Joe Cecil, a veteran of the men’s wear industry who worked for Saks Fifth Avenue and also cofounded Mallards, a chain of specialty stores based in Chicago, has died in Palm Springs, Calif., where he had been living for the past two years. Cecil, 82, died Jan. 21 from COVID-19, according to his longtime friend Stan Tucker, the former men’s fashion director of Saks.
Tucker said Cecil had moved to Palm Springs from New York to be in a warmer climate as he struggled with Parkinson’s disease. “Unfortunately, he got the virus and died fairly quickly,” he said.
Cecil was born in Knoxville, Tenn., and received a Bachelor of Science from the University of Tennessee and a master’s from Ohio University. He moved to New York City and joined Saks, where he worked for nine years, ultimately rising to become vice president and divisional merchandise manager of men’s sportswear. From 1979 to 1984, he served as the general merchandise manager of men’s for Marshall Field’s in Chicago. He cofounded Mallards with the late Phil Kelly.
For the last 10 years of his professional life, he worked for Individualized Apparel Group as president of sales for its Burberry division as well as its head of publicity. He retired from that job in 2010, capping a 45-year career.
Tucker said: “Joe was a good friend — the personification of the phrase. He was kind to everyone, was a smart merchant and a good product person as he knew instinctively what would sell. He was tough and always curious. And he loved to travel, especially to Europe, particularly to Italy. He knew how to have a good time after the work was done. I will miss him.”
Gail Pisano, a former executive vice president of Saks, said: “Joe’s kindness, thoughtfulness and concern for others is what led us to a lifetime friendship. We spent many holidays together with my family. Joe always arrived with a big smile and ready to celebrate. He valued his many friends and always treasured the good times. He will be greatly missed.”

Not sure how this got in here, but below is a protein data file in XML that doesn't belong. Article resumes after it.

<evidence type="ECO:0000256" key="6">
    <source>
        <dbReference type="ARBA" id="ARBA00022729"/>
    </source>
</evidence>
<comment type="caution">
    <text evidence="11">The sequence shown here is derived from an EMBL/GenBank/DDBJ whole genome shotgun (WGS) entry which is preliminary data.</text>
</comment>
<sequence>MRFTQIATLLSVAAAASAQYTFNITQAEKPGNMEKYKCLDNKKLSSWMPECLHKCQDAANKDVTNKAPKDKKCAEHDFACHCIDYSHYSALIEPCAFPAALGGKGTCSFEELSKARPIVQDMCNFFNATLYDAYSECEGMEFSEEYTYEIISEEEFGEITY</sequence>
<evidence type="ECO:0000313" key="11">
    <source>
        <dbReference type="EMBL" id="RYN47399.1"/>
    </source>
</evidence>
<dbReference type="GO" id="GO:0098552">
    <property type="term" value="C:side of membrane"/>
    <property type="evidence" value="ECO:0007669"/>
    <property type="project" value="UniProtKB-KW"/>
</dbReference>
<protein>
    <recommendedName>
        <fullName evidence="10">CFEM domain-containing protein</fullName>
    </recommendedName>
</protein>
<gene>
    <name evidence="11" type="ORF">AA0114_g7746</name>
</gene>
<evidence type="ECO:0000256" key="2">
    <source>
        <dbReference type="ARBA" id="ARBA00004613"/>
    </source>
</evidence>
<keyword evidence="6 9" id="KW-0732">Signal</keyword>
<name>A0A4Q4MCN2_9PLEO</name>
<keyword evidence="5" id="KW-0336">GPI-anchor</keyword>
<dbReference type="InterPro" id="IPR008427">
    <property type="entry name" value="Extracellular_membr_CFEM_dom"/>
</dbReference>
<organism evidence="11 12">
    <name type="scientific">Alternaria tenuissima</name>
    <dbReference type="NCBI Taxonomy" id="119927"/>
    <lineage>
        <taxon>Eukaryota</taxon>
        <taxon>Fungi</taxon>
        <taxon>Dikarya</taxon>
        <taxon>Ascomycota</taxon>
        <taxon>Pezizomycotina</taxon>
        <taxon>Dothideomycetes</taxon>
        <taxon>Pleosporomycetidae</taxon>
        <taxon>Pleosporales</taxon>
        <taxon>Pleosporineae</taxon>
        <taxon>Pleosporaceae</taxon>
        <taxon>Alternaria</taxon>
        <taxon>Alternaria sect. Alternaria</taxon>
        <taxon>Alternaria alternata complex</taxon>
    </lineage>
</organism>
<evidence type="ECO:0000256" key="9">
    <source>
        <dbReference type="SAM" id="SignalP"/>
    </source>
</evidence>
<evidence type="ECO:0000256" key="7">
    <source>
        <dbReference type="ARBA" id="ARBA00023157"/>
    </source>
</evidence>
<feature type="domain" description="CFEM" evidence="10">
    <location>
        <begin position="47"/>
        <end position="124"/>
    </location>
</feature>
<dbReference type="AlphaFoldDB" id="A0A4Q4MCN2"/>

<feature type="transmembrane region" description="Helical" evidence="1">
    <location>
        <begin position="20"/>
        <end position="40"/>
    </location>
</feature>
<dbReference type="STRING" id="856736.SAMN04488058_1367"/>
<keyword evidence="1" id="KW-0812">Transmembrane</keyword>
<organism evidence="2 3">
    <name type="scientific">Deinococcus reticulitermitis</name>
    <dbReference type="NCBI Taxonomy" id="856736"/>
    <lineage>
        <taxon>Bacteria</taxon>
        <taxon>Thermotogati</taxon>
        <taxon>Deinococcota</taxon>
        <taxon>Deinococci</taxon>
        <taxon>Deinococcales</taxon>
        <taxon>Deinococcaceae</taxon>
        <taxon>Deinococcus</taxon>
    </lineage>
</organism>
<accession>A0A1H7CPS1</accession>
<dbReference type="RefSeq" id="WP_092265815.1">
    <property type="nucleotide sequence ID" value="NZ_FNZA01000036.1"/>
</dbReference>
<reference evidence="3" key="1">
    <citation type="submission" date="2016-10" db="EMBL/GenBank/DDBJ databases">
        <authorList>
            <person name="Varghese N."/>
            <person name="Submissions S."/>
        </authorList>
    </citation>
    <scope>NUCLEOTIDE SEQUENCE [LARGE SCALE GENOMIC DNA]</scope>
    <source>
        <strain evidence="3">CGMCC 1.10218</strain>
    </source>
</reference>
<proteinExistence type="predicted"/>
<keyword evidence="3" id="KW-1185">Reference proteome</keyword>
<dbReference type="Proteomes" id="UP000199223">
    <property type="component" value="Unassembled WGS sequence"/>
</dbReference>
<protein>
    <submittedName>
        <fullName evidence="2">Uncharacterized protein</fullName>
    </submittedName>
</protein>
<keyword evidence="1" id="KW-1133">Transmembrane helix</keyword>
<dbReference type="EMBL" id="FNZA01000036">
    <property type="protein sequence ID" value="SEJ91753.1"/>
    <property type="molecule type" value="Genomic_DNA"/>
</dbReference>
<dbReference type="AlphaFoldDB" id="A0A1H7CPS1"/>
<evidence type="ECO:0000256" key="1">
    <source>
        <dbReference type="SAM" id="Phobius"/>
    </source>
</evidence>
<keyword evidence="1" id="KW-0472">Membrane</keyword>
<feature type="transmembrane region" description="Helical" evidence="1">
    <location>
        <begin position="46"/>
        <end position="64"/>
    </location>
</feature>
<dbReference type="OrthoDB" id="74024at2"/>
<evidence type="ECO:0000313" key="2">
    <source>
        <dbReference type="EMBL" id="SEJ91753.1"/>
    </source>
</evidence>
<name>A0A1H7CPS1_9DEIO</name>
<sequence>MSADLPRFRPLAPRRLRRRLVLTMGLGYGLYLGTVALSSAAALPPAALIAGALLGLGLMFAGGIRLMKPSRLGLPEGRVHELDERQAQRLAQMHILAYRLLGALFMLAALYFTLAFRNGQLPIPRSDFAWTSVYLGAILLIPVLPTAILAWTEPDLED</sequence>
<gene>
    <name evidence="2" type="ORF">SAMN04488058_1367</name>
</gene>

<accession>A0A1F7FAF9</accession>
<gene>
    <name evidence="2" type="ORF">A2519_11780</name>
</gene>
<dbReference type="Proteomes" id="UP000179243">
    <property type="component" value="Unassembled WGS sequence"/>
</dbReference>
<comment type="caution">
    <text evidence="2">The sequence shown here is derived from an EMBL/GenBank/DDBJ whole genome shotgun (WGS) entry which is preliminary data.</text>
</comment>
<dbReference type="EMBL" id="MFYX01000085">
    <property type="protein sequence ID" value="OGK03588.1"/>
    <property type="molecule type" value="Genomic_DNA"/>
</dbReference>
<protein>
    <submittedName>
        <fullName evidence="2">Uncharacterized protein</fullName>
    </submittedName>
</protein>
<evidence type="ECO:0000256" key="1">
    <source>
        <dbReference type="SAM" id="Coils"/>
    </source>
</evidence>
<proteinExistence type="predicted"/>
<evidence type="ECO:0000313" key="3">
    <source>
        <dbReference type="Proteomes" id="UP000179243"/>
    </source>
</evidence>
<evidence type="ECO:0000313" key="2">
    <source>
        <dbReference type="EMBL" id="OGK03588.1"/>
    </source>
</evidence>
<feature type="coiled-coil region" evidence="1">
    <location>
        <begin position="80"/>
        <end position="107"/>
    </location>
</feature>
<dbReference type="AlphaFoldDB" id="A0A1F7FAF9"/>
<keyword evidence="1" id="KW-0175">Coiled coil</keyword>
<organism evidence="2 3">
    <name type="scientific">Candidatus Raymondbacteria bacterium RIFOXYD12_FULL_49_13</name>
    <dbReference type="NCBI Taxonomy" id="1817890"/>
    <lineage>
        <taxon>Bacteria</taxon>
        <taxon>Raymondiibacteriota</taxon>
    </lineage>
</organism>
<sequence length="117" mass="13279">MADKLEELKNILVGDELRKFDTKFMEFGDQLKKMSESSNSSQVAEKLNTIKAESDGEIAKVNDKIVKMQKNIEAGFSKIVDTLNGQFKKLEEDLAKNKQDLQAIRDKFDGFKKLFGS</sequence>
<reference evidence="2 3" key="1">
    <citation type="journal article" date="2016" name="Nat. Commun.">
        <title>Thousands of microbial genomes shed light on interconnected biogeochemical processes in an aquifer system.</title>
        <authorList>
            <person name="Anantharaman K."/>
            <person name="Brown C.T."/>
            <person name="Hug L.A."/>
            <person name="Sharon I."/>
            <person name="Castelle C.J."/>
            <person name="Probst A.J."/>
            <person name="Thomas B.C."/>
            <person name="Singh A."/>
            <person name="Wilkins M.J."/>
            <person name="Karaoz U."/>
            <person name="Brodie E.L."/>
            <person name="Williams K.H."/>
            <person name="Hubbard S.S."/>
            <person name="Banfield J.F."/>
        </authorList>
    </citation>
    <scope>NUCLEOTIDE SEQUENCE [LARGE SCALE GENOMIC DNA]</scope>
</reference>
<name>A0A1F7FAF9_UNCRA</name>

Joseph Abboud recalled working with Cecil when launching his brand at Saks more than three decades ago. “His enthusiasm was infectious,” Abboud said. “He really was the epitome of everything the fashion industry isn’t: he was gentle and had a lot of integrity. I didn’t have to wait and decide if I should call him, he called me. I was honored. He was a real class act.”
Designer Ron Chereskin weighed in as well: “I knew Joe as a professional and socially as a friend. We met at Marshall Field’s and he was always very supportive of American designers.”
Marc Gladstone, Cecil’s longtime friend and former partner, said a Zoom memorial is being planned for sometime in the next three to four weeks. He will be cremated and his ashes spread in Central Park in New York, and in Tennessee and Chicago, Gladstone added.